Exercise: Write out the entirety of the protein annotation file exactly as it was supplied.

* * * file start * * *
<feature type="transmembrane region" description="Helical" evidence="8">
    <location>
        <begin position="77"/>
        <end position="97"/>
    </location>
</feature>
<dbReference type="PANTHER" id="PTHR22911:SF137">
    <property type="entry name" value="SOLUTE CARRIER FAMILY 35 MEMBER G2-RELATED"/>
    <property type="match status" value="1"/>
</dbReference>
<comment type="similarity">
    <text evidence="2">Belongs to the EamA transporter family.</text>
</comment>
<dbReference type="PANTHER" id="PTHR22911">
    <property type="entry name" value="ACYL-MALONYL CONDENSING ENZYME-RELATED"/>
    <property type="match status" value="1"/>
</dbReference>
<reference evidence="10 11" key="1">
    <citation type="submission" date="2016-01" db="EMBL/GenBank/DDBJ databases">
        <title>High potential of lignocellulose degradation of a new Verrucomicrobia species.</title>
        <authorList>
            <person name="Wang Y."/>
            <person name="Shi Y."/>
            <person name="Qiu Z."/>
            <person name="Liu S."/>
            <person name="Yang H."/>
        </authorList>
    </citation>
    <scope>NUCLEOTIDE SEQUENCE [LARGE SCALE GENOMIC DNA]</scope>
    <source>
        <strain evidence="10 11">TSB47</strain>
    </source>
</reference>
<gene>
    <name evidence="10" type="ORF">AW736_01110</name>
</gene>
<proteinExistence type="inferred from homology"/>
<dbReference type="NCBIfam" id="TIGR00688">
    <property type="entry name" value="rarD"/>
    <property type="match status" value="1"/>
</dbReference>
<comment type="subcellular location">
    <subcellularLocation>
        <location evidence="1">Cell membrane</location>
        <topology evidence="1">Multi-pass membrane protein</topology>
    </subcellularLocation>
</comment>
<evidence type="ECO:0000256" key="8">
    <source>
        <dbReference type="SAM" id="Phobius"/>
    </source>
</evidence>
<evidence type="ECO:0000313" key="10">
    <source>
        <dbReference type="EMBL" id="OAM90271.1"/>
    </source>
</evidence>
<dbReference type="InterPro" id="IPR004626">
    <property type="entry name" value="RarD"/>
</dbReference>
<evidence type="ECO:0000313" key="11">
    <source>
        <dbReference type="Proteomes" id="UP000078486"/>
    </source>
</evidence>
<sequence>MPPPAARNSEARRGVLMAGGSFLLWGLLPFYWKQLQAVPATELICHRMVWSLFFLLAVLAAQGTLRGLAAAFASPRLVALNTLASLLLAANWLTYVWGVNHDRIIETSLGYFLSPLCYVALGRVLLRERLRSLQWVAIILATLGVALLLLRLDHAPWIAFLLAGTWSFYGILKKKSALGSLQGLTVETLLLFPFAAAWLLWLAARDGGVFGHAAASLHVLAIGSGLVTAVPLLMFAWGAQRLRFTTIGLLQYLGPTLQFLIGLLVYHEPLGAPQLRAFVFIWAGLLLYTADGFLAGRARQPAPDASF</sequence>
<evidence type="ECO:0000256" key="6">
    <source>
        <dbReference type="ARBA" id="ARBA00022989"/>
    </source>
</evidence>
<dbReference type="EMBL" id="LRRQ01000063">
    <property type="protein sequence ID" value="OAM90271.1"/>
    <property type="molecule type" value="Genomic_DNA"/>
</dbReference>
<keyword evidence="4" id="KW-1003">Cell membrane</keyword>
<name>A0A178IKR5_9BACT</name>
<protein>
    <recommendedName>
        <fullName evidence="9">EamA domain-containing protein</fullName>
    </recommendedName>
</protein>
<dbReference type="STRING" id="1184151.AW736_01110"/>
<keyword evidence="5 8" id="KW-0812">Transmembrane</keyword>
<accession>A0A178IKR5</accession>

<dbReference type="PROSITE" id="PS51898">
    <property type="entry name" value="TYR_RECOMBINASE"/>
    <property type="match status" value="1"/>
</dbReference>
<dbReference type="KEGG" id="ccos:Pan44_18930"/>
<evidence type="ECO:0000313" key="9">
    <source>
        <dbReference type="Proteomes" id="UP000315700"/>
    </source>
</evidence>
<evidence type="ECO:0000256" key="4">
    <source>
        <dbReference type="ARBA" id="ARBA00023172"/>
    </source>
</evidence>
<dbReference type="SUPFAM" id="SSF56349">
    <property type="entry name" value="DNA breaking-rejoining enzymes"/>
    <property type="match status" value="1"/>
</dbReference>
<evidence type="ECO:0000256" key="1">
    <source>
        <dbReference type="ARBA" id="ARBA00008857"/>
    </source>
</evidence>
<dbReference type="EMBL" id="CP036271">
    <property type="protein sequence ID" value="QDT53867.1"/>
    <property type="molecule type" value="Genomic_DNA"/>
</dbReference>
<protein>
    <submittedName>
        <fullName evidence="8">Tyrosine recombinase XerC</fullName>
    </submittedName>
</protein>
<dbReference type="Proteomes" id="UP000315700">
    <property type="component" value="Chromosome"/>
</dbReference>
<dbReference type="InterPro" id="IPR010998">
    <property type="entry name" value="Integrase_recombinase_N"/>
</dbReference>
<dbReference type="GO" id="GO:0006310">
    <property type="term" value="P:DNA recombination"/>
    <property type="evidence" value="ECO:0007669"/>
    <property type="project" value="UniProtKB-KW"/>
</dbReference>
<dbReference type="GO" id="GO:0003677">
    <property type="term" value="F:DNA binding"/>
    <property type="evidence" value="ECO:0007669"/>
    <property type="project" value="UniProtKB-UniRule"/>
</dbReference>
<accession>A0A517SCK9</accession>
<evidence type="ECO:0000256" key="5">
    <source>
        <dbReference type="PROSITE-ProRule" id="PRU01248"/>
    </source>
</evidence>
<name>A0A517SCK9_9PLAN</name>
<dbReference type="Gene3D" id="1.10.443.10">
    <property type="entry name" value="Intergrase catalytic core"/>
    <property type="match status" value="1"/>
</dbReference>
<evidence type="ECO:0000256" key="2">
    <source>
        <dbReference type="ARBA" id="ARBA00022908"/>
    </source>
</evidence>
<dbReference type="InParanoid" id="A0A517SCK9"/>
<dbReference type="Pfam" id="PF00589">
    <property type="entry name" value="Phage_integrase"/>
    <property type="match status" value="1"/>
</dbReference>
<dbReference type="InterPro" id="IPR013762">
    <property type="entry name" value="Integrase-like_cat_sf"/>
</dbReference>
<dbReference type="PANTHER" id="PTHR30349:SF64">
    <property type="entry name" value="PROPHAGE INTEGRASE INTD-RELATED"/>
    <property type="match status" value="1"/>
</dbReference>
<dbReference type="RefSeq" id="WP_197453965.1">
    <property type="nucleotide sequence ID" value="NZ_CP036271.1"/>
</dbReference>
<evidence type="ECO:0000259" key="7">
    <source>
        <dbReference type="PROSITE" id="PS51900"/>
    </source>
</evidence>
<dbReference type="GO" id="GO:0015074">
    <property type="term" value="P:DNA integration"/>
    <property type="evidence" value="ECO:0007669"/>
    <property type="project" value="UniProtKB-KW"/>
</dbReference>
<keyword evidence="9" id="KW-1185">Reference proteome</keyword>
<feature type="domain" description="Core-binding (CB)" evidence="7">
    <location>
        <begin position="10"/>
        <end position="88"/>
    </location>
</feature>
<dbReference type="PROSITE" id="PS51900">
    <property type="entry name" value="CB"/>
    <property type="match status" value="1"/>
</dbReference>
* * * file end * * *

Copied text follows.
<feature type="transmembrane region" description="Helical" evidence="8">
    <location>
        <begin position="77"/>
        <end position="97"/>
    </location>
</feature>
<dbReference type="PANTHER" id="PTHR22911:SF137">
    <property type="entry name" value="SOLUTE CARRIER FAMILY 35 MEMBER G2-RELATED"/>
    <property type="match status" value="1"/>
</dbReference>
<comment type="similarity">
    <text evidence="2">Belongs to the EamA transporter family.</text>
</comment>
<dbReference type="PANTHER" id="PTHR22911">
    <property type="entry name" value="ACYL-MALONYL CONDENSING ENZYME-RELATED"/>
    <property type="match status" value="1"/>
</dbReference>
<reference evidence="10 11" key="1">
    <citation type="submission" date="2016-01" db="EMBL/GenBank/DDBJ databases">
        <title>High potential of lignocellulose degradation of a new Verrucomicrobia species.</title>
        <authorList>
            <person name="Wang Y."/>
            <person name="Shi Y."/>
            <person name="Qiu Z."/>
            <person name="Liu S."/>
            <person name="Yang H."/>
        </authorList>
    </citation>
    <scope>NUCLEOTIDE SEQUENCE [LARGE SCALE GENOMIC DNA]</scope>
    <source>
        <strain evidence="10 11">TSB47</strain>
    </source>
</reference>
<gene>
    <name evidence="10" type="ORF">AW736_01110</name>
</gene>
<proteinExistence type="inferred from homology"/>
<dbReference type="NCBIfam" id="TIGR00688">
    <property type="entry name" value="rarD"/>
    <property type="match status" value="1"/>
</dbReference>
<comment type="subcellular location">
    <subcellularLocation>
        <location evidence="1">Cell membrane</location>
        <topology evidence="1">Multi-pass membrane protein</topology>
    </subcellularLocation>
</comment>
<evidence type="ECO:0000256" key="8">
    <source>
        <dbReference type="SAM" id="Phobius"/>
    </source>
</evidence>
<evidence type="ECO:0000313" key="10">
    <source>
        <dbReference type="EMBL" id="OAM90271.1"/>
    </source>
</evidence>
<dbReference type="InterPro" id="IPR004626">
    <property type="entry name" value="RarD"/>
</dbReference>
<evidence type="ECO:0000313" key="11">
    <source>
        <dbReference type="Proteomes" id="UP000078486"/>
    </source>
</evidence>
<sequence>MPPPAARNSEARRGVLMAGGSFLLWGLLPFYWKQLQAVPATELICHRMVWSLFFLLAVLAAQGTLRGLAAAFASPRLVALNTLASLLLAANWLTYVWGVNHDRIIETSLGYFLSPLCYVALGRVLLRERLRSLQWVAIILATLGVALLLLRLDHAPWIAFLLAGTWSFYGILKKKSALGSLQGLTVETLLLFPFAAAWLLWLAARDGGVFGHAAASLHVLAIGSGLVTAVPLLMFAWGAQRLRFTTIGLLQYLGPTLQFLIGLLVYHEPLGAPQLRAFVFIWAGLLLYTADGFLAGRARQPAPDASF</sequence>
<evidence type="ECO:0000256" key="6">
    <source>
        <dbReference type="ARBA" id="ARBA00022989"/>
    </source>
</evidence>
<dbReference type="EMBL" id="LRRQ01000063">
    <property type="protein sequence ID" value="OAM90271.1"/>
    <property type="molecule type" value="Genomic_DNA"/>
</dbReference>
<keyword evidence="4" id="KW-1003">Cell membrane</keyword>
<name>A0A178IKR5_9BACT</name>
<protein>
    <recommendedName>
        <fullName evidence="9">EamA domain-containing protein</fullName>
    </recommendedName>
</protein>
<dbReference type="STRING" id="1184151.AW736_01110"/>
<keyword evidence="5 8" id="KW-0812">Transmembrane</keyword>
<accession>A0A178IKR5</accession>

<dbReference type="PROSITE" id="PS51898">
    <property type="entry name" value="TYR_RECOMBINASE"/>
    <property type="match status" value="1"/>
</dbReference>
<dbReference type="KEGG" id="ccos:Pan44_18930"/>
<evidence type="ECO:0000313" key="9">
    <source>
        <dbReference type="Proteomes" id="UP000315700"/>
    </source>
</evidence>
<evidence type="ECO:0000256" key="4">
    <source>
        <dbReference type="ARBA" id="ARBA00023172"/>
    </source>
</evidence>
<dbReference type="SUPFAM" id="SSF56349">
    <property type="entry name" value="DNA breaking-rejoining enzymes"/>
    <property type="match status" value="1"/>
</dbReference>
<evidence type="ECO:0000256" key="1">
    <source>
        <dbReference type="ARBA" id="ARBA00008857"/>
    </source>
</evidence>
<dbReference type="EMBL" id="CP036271">
    <property type="protein sequence ID" value="QDT53867.1"/>
    <property type="molecule type" value="Genomic_DNA"/>
</dbReference>
<protein>
    <submittedName>
        <fullName evidence="8">Tyrosine recombinase XerC</fullName>
    </submittedName>
</protein>
<dbReference type="Proteomes" id="UP000315700">
    <property type="component" value="Chromosome"/>
</dbReference>
<dbReference type="InterPro" id="IPR010998">
    <property type="entry name" value="Integrase_recombinase_N"/>
</dbReference>
<dbReference type="GO" id="GO:0006310">
    <property type="term" value="P:DNA recombination"/>
    <property type="evidence" value="ECO:0007669"/>
    <property type="project" value="UniProtKB-KW"/>
</dbReference>
<dbReference type="GO" id="GO:0003677">
    <property type="term" value="F:DNA binding"/>
    <property type="evidence" value="ECO:0007669"/>
    <property type="project" value="UniProtKB-UniRule"/>
</dbReference>
<accession>A0A517SCK9</accession>
<evidence type="ECO:0000256" key="5">
    <source>
        <dbReference type="PROSITE-ProRule" id="PRU01248"/>
    </source>
</evidence>
<name>A0A517SCK9_9PLAN</name>
<dbReference type="Gene3D" id="1.10.443.10">
    <property type="entry name" value="Intergrase catalytic core"/>
    <property type="match status" value="1"/>
</dbReference>
<evidence type="ECO:0000256" key="2">
    <source>
        <dbReference type="ARBA" id="ARBA00022908"/>
    </source>
</evidence>
<dbReference type="InParanoid" id="A0A517SCK9"/>
<dbReference type="Pfam" id="PF00589">
    <property type="entry name" value="Phage_integrase"/>
    <property type="match status" value="1"/>
</dbReference>
<dbReference type="InterPro" id="IPR013762">
    <property type="entry name" value="Integrase-like_cat_sf"/>
</dbReference>
<dbReference type="PANTHER" id="PTHR30349:SF64">
    <property type="entry name" value="PROPHAGE INTEGRASE INTD-RELATED"/>
    <property type="match status" value="1"/>
</dbReference>
<dbReference type="RefSeq" id="WP_197453965.1">
    <property type="nucleotide sequence ID" value="NZ_CP036271.1"/>
</dbReference>
<evidence type="ECO:0000259" key="7">
    <source>
        <dbReference type="PROSITE" id="PS51900"/>
    </source>
</evidence>
<dbReference type="GO" id="GO:0015074">
    <property type="term" value="P:DNA integration"/>
    <property type="evidence" value="ECO:0007669"/>
    <property type="project" value="UniProtKB-KW"/>
</dbReference>
<keyword evidence="9" id="KW-1185">Reference proteome</keyword>
<feature type="domain" description="Core-binding (CB)" evidence="7">
    <location>
        <begin position="10"/>
        <end position="88"/>
    </location>
</feature>
<dbReference type="PROSITE" id="PS51900">
    <property type="entry name" value="CB"/>
    <property type="match status" value="1"/>
</dbReference>